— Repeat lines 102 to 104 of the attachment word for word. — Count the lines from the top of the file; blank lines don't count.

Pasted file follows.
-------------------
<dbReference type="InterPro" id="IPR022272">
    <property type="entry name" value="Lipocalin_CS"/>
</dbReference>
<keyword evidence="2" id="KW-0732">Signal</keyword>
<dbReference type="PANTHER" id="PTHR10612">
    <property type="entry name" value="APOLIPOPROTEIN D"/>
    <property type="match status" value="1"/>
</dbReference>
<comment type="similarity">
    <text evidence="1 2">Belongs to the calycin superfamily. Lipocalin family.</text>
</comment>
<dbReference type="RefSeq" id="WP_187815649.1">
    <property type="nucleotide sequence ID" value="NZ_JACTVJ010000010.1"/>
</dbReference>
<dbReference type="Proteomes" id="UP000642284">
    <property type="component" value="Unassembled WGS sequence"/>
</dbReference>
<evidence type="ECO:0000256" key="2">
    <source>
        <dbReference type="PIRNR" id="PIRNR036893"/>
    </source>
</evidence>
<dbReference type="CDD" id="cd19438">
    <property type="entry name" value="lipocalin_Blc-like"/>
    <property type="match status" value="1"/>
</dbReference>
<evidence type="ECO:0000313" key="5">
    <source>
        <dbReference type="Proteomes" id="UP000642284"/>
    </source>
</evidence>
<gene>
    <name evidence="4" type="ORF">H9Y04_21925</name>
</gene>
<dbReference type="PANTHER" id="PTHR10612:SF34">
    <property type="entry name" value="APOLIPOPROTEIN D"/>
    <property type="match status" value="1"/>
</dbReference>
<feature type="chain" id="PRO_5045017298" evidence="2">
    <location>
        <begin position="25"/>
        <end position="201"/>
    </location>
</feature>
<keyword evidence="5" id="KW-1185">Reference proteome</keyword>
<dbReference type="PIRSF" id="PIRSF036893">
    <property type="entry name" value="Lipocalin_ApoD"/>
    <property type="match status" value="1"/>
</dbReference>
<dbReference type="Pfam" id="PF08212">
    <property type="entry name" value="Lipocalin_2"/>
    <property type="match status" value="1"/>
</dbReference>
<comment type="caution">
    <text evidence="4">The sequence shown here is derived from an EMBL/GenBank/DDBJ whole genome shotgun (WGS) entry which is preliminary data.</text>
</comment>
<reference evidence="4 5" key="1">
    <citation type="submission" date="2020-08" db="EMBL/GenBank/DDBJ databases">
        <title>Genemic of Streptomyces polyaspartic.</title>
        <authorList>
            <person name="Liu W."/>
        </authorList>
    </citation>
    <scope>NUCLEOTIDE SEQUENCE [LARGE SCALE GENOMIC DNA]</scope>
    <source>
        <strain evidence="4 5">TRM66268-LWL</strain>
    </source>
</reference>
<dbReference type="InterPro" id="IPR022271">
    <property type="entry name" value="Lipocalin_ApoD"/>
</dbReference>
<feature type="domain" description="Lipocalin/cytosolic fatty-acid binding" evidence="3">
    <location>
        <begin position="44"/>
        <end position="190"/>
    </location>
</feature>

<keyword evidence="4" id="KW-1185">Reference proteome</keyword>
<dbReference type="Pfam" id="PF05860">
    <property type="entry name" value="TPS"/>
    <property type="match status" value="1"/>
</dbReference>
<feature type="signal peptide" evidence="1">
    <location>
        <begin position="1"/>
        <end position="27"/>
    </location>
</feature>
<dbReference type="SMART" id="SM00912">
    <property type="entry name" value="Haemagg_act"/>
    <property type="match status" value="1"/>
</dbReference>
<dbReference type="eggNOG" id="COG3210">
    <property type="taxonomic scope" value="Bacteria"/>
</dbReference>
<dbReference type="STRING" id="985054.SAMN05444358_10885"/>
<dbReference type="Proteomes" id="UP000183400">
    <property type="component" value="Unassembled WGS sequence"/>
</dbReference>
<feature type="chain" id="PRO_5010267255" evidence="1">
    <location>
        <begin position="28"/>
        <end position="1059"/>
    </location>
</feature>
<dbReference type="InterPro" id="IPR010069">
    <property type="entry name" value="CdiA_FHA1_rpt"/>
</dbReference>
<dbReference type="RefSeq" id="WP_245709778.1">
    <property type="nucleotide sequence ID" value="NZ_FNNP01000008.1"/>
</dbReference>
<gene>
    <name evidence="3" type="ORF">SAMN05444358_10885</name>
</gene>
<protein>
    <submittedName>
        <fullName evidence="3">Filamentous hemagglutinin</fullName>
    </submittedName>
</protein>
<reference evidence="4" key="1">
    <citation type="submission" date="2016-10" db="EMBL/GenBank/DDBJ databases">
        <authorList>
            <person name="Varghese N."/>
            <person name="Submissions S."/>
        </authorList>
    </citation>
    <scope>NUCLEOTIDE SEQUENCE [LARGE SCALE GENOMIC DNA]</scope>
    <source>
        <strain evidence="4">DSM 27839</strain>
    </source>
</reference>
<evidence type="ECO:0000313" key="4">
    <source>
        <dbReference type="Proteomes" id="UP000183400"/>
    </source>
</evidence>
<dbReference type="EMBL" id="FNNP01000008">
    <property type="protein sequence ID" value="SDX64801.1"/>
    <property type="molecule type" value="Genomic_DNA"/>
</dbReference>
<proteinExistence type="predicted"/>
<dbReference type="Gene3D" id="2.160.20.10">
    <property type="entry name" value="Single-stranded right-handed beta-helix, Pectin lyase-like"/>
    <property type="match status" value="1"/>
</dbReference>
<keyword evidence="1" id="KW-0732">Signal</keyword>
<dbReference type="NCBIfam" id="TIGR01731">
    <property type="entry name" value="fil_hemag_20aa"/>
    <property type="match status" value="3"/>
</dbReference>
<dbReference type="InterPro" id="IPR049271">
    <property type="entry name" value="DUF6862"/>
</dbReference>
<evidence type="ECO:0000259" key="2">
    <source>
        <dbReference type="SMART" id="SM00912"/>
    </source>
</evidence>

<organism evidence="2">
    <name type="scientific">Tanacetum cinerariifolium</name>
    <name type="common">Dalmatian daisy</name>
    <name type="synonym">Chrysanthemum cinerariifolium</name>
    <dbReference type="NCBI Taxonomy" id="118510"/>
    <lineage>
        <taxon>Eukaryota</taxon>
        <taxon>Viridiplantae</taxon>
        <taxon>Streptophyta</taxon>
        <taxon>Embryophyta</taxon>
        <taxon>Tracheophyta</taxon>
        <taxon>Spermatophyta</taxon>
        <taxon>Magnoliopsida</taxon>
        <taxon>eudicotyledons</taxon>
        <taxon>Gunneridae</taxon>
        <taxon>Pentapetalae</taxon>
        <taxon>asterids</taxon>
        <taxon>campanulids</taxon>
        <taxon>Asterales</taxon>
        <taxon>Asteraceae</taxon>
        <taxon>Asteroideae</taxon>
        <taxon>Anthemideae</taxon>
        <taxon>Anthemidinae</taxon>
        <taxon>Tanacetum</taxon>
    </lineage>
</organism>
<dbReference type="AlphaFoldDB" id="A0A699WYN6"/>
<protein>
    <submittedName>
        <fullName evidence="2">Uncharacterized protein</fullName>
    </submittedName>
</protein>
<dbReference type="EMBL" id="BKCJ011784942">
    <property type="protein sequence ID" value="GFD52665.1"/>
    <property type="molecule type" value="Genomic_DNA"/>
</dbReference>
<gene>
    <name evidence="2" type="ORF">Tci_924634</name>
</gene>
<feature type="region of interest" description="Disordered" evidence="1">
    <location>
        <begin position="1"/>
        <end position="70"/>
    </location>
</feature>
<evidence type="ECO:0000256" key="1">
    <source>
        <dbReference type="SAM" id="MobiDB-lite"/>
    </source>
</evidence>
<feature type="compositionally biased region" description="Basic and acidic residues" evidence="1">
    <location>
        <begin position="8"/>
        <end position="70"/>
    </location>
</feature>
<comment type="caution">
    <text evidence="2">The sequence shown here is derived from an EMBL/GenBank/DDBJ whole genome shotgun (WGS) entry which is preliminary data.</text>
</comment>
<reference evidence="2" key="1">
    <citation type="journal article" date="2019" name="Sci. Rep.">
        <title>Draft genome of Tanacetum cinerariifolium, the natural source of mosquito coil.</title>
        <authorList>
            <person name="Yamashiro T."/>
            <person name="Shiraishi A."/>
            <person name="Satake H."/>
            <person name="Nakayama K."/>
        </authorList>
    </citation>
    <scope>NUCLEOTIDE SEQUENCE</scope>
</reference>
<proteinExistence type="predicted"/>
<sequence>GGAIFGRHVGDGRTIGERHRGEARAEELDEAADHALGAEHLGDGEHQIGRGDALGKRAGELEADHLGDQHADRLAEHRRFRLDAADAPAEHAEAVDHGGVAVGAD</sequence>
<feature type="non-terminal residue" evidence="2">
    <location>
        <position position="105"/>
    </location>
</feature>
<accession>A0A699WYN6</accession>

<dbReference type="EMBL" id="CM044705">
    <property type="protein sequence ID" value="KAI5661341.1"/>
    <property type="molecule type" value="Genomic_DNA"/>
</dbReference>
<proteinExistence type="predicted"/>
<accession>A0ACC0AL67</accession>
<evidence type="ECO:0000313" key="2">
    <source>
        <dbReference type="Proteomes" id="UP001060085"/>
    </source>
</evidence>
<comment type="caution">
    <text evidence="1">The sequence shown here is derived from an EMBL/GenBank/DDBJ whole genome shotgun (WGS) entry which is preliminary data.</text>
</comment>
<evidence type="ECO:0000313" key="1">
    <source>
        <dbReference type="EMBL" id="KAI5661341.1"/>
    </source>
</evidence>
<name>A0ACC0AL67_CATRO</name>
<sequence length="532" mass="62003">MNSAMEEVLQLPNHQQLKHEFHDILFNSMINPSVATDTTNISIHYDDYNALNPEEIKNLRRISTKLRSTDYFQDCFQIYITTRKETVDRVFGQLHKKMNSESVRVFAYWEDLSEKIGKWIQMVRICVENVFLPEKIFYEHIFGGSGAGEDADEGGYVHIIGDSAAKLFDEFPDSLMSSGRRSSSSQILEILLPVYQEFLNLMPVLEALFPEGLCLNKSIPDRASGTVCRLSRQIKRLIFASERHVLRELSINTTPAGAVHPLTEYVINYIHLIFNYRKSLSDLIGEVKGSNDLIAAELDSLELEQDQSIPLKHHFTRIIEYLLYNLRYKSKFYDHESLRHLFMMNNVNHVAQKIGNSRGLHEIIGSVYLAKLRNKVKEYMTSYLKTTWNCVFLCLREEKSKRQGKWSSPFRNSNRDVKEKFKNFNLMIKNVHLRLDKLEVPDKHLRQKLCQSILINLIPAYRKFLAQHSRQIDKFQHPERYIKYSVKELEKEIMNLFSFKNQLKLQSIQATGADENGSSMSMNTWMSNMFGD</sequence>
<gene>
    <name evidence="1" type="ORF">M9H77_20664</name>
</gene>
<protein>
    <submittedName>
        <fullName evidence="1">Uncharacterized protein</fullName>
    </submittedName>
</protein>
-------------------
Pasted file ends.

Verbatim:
        <begin position="28"/>
        <end position="1059"/>
    </location>